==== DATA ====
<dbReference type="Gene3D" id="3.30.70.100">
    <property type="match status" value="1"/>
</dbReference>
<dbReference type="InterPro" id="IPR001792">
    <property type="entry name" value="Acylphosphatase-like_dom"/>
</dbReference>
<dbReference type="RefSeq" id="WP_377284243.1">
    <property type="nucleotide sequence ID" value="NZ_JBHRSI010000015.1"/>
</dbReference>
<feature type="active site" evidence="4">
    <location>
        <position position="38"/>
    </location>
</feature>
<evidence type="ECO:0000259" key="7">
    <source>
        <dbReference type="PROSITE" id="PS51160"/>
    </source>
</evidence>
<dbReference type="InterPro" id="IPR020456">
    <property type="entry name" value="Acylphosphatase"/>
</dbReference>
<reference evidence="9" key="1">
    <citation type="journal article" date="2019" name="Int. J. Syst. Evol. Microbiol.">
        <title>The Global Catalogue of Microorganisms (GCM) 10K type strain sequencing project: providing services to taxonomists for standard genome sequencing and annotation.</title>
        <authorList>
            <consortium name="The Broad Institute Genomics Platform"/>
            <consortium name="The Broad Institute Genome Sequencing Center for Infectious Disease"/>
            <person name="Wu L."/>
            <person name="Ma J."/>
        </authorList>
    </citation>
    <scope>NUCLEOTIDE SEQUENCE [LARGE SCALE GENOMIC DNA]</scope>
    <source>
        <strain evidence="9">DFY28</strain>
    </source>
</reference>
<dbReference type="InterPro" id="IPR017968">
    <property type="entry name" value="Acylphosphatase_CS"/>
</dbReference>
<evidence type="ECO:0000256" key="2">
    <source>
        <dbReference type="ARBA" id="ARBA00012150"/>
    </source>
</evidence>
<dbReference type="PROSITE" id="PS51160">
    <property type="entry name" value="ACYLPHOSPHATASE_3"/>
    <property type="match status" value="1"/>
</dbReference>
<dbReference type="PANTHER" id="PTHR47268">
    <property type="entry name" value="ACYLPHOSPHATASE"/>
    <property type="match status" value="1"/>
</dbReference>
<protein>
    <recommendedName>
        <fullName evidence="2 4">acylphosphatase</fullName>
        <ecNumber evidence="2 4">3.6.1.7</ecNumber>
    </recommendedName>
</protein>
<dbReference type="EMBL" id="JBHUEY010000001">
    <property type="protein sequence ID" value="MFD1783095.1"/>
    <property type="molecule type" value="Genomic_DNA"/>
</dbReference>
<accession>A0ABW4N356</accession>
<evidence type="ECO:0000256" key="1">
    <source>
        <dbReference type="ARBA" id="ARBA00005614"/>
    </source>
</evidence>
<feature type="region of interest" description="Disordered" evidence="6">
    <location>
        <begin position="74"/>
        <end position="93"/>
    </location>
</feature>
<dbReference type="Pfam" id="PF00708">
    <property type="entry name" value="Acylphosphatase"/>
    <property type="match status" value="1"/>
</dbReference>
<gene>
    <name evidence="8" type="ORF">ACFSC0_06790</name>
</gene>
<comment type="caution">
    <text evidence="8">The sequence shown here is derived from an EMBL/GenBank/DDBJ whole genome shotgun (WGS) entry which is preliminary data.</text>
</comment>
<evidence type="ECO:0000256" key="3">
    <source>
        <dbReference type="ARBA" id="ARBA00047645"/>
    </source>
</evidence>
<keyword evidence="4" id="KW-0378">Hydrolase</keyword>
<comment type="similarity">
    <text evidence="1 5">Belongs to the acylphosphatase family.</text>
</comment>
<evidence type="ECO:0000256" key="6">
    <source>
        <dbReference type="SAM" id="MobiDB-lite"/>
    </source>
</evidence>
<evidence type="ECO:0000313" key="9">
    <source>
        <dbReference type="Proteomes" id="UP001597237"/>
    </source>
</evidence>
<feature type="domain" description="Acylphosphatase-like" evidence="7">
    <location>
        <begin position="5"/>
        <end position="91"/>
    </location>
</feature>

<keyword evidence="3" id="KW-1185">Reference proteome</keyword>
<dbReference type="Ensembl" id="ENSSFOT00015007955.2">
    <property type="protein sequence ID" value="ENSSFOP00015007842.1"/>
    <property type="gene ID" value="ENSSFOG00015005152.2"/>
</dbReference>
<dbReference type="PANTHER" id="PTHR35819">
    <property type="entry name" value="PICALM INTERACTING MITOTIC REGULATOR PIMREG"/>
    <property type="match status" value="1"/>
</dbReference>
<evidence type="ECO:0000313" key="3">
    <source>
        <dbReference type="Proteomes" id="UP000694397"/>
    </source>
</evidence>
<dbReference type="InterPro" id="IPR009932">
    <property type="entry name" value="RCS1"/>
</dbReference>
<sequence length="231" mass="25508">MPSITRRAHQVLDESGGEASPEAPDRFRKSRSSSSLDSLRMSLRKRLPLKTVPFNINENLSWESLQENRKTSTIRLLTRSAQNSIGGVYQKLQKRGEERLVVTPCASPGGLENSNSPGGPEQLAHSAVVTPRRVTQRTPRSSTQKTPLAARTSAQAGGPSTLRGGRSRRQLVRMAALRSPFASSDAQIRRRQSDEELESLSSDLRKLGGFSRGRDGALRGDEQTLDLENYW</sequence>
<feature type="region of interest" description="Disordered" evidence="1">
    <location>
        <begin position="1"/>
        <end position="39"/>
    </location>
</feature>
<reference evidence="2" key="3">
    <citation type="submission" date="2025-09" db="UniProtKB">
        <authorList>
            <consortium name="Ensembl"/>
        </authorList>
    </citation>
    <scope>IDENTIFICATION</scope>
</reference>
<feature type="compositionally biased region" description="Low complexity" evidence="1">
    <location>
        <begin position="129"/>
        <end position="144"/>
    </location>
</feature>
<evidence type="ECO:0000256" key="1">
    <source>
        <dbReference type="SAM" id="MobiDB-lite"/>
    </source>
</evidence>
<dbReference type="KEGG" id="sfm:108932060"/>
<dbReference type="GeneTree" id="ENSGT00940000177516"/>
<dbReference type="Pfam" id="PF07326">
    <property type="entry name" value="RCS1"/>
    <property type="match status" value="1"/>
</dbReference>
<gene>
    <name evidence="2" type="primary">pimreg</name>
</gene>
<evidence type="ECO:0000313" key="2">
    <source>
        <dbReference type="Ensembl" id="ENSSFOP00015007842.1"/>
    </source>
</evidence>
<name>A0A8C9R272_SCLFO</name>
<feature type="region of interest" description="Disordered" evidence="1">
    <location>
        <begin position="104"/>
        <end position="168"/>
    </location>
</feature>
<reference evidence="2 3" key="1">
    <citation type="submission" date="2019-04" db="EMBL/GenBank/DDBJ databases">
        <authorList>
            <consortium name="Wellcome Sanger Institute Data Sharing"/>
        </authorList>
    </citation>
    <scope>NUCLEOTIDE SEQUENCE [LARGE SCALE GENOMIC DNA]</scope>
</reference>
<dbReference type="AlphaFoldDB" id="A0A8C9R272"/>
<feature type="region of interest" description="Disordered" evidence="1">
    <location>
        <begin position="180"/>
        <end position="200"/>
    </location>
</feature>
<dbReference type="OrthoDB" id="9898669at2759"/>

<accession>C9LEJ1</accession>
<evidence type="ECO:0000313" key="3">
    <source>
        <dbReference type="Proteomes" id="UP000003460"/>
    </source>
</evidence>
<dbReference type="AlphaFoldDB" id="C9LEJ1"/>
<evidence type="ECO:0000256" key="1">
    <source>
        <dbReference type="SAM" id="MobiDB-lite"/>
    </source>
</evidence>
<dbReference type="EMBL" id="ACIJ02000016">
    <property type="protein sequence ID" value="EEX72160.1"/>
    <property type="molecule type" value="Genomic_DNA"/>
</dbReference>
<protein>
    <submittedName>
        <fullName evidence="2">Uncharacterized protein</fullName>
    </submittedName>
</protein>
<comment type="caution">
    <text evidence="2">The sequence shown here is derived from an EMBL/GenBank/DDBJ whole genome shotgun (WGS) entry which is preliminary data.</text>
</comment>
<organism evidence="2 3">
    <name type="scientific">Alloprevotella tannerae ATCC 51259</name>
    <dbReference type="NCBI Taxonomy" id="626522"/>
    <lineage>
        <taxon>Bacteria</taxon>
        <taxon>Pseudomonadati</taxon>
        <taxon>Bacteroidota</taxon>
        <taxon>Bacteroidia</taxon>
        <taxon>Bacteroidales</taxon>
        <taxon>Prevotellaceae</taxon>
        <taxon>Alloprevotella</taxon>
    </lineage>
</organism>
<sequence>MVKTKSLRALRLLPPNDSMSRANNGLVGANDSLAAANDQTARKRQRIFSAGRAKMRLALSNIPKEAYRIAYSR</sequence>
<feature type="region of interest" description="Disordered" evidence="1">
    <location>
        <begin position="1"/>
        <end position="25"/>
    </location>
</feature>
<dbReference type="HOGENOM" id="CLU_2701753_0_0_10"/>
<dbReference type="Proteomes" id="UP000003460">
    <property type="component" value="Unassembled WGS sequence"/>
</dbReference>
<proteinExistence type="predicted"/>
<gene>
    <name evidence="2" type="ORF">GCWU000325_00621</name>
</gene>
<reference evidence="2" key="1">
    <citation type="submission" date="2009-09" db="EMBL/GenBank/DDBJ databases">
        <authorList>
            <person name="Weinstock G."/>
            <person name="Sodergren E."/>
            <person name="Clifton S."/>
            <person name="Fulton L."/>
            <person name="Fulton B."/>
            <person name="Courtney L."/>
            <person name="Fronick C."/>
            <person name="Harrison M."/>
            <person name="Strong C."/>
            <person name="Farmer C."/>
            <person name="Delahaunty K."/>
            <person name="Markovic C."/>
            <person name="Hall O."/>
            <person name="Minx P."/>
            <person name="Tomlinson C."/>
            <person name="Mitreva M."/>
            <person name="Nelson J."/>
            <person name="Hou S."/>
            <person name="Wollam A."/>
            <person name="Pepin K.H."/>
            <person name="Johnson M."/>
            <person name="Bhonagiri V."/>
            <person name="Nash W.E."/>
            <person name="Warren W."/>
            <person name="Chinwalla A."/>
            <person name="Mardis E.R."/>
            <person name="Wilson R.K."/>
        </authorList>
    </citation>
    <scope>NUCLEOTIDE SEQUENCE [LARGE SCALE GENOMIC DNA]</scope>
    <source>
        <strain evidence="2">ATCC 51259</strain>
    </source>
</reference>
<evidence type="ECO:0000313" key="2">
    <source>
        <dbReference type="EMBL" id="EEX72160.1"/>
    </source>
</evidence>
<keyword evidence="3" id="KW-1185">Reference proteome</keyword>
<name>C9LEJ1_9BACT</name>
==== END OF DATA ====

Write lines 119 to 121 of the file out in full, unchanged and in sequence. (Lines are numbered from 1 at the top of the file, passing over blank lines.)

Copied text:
</dbReference>
<evidence type="ECO:0000313" key="3">
    <source>